Uranus was first discovered by Sir William Herschel on 13th March 1781 and it was the first planet discovered since the Ancient Romans. It is the nearest planet you can't see with the aid of a telescope.
All the planets with the exception of Uranus rotate up right with north pointing straight up. Uranus's poles are on the sides and it rotates on its sides. No one knows exactly why as it happened thousands/millions or even billions of years ago.
The most likely reason is that during some time in its past, it was involved in a collision with another object which caused it to "fall over". Unlike a person who when they are knocked over gets up and carries on, Uranus didn't spring back.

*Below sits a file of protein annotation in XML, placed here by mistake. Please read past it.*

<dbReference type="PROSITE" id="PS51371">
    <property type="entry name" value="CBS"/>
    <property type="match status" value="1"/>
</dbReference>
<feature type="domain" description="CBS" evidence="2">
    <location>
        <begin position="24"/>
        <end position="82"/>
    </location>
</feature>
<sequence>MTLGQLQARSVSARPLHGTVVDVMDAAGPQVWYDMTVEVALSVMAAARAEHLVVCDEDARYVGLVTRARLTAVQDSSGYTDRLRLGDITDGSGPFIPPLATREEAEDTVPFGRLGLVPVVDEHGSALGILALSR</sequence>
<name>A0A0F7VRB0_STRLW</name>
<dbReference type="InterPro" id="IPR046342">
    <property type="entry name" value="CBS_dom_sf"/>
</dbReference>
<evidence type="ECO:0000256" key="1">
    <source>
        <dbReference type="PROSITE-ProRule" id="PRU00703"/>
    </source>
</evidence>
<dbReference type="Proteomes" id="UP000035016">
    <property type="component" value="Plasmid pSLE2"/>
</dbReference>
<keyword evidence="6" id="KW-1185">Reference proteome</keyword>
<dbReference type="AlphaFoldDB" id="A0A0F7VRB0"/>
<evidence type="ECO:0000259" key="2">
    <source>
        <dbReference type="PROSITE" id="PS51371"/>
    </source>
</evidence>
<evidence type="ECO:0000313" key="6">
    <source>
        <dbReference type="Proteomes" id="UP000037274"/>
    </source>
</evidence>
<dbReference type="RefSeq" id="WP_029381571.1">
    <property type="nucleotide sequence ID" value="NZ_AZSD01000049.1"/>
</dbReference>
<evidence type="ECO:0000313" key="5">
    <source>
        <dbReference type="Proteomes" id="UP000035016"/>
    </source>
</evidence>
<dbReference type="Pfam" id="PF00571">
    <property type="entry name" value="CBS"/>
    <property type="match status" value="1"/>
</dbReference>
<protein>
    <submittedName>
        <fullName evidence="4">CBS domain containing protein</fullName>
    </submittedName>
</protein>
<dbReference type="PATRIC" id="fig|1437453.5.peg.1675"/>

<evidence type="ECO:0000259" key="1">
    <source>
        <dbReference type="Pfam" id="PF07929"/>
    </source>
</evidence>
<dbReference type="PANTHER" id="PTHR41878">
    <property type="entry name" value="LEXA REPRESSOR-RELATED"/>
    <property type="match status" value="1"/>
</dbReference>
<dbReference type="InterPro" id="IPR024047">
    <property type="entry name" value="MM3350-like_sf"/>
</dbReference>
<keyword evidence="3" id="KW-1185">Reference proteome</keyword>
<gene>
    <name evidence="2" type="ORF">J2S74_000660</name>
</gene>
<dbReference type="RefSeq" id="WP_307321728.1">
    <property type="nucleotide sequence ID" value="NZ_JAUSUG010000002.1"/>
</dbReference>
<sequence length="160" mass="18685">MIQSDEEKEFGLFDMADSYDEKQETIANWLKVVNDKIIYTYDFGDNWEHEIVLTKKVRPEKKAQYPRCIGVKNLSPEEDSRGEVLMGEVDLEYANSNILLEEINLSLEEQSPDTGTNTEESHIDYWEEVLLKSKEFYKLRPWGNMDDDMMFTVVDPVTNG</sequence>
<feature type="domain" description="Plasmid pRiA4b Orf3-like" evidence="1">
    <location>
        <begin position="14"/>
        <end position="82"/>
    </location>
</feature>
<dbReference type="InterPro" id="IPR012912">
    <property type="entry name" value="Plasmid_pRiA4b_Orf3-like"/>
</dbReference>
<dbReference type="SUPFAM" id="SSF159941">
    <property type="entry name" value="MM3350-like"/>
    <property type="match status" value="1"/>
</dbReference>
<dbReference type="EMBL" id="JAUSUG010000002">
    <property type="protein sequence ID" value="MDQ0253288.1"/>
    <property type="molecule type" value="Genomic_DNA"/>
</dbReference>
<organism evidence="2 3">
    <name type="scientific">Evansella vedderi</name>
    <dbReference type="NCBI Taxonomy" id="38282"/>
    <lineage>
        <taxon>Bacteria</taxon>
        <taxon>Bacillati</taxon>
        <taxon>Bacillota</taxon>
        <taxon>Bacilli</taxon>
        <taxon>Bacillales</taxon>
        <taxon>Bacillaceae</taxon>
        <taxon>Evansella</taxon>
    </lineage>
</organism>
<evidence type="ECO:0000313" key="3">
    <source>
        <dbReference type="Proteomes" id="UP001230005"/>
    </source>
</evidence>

Uranus is a gas planet but it is believed that it does have a core of some sort. The only observations and measurements that we have done on the planet has been when the Voyager 2 space probe encountered it on January 24th 1986. Since then, we've not been back. The New Horizons probe didn't pass by it because its journey never took it in the same direction as the planet.
A mission to Uranus could possibly take off in 2034 but if it missed that deadline, it would be a while before another opportunity was to present itself. New Scientist
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